Create: Applications for the 2018 festival will are live on this website. Fringe is open to everyone, shows are selected by lottery, and you don't even need to have a show ready when you apply.

Volunteer: Our volunteers are near and dear to our hearts and make our festival go, so we shower them with lots of love and complimentary seats! Sign up for a shift now!

Socialize: Join us any night of the festival at our official hangout, Fringe Central sponsored by Surly Brewing and hosted by a local establishment, for a beer, a burger and maybe even some late-night shenanigans.

Support: Help us create Minnesota's Summer Theater Crawl by donating to or sponsoring our annual festival. Gifts of any size make a large contribution to our ability to meet our mission.

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Box Office Info

Pass, Reservations, and Tickets, Oh My!

In 2018, Fringe will still offer passes but is also re-introducing single tickets options to see shows. We are re-tooling our Box Office policies to reflect our changes. Please check back for more information in the spring.

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Dancing with the Enemy (and Other Celebrations of Life)

By Al-Bahira Dance Theater
Created by Mirah Ammal and Al-Bahira Middle Eastern Dance Theater

Playing at Jungle Theater

Life is a dance; do we listen to our better angels or let the demons lead? A world dance celebration of life in 2017: joys, despairs, unities, divisions, absurdities and the stubborn hope that binds us all.

The creators say this show is appropriate for ages 12-15 and up


Thu, 8/3 @ 5:30pm


Sat, 8/5 @ 7:00pm


Mon, 8/7 @ 8:30pm


Thu, 8/10 @ 10:00pm


Sun, 8/13 @ 4:00pm

* Reservations not required, but a Day Pass is. Find out more below.

Ticket Options

Day Passes are $16 on weekdays; $22 on weekends. Day Passes serve as entry to any show in the festival on a given day. Optional reservations to guarantee a seat for a particular performance are available by clicking the "reserve" button above. Day Passes can be purchased in advance with a reservation or at any venue box office during the festival.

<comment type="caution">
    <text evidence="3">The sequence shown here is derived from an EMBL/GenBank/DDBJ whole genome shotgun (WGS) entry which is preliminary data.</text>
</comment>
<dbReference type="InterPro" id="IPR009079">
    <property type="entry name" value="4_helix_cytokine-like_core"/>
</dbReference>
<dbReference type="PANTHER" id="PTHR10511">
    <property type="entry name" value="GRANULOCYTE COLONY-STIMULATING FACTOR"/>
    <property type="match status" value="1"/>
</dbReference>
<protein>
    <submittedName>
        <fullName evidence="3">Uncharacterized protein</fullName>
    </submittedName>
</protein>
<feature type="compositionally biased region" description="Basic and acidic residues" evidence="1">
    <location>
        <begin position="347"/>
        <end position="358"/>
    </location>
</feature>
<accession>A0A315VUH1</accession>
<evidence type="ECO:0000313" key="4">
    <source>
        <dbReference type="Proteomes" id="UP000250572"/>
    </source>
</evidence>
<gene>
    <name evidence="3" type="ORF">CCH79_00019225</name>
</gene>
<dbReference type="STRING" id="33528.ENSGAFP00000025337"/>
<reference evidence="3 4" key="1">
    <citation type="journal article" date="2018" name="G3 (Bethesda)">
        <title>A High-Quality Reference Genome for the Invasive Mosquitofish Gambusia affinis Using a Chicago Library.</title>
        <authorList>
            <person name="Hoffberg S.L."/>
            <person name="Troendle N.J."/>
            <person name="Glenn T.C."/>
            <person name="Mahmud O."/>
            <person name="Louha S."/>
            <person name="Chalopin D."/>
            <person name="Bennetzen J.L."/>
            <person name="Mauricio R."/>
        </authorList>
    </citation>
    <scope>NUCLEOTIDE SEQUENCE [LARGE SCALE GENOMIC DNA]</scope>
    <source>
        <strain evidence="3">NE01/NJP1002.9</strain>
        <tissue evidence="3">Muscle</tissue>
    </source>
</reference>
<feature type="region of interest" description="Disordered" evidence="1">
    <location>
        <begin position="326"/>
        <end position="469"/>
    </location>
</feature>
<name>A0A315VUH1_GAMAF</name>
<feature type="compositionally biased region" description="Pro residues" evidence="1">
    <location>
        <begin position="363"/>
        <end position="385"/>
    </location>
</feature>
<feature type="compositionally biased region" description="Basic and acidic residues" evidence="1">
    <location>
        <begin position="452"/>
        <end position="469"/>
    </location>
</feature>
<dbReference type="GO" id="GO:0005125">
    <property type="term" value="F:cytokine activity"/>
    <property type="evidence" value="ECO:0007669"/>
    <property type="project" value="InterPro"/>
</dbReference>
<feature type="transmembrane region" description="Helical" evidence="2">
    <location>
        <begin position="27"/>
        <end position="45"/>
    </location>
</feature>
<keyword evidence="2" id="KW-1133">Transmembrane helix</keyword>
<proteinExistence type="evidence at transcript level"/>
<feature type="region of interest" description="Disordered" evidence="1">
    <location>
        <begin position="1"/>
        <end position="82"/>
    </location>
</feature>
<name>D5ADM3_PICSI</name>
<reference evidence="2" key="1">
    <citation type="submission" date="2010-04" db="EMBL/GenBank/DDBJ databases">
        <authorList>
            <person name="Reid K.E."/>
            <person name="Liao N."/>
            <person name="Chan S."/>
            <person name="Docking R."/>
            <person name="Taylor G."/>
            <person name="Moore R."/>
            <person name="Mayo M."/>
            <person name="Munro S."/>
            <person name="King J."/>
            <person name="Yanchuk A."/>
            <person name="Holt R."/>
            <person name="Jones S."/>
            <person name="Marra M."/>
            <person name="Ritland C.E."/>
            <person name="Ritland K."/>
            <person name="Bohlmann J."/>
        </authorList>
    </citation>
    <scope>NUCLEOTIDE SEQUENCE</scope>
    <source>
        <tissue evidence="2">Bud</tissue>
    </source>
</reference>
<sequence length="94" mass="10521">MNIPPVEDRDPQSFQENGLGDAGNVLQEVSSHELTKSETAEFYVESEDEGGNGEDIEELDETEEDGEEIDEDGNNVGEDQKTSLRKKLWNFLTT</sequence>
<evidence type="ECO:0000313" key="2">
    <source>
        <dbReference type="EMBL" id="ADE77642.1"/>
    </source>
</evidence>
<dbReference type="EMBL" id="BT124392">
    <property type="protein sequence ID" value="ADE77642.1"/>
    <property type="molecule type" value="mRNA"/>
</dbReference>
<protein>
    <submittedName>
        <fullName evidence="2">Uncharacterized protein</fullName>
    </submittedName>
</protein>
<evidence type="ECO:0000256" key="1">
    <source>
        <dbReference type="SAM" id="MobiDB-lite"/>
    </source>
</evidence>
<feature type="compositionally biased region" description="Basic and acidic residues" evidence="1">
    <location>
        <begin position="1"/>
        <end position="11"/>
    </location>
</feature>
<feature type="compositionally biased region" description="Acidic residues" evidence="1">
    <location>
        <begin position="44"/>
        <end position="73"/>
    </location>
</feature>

Weekdays 1pm-3pm and Weekends 11am-1pm we'll also open an Alternative Box Office at Fringe Central so you can grab a Day Pass and skip the lines at the venue before the show.

Day Passes for kids 12 and under are available at any box office during the festival just $5 every day.

A 2017 Fringe button isn't required for entry, but it does get you access! Wearing it not only identifies you as a part of a fabulous Fringe community, it also entitles you to special deals at local bars and restaurants and access to reduced ticket prices at various theaters throughout the year. Get your 2017 Fringe button for only $4 at any Fringe preview event or Fringe venue during the festival.

Read the reviews


by ifrah mansour on August 13, 2017
This user has reviewed 2 shows

A brilliantly colorful, heartfelt and moving performance. From beginning to end; you're greeted with a cheerful glistening moves, Enchanting diverse bodies and beatful soundtrack---you can't help but clap for the dancers and lean in closer when they leave off stage wanting more and more. In a week filed with blatant hate demonstration, the show was the perfect antidote for love and light overcoming hate. Much Love for supporting artists of color in the fringe Festival!

Great dance and great guest artist

by Austin Robinson-Coolidge on August 11, 2017
This user has reviewed 37 shows

Fun and engaging dance pieces. I liked the premise under which they performed, and the guest artist was a powerful and engaging speaker.

Ethnic Dance

by Sara Robinson-Coolidge on August 11, 2017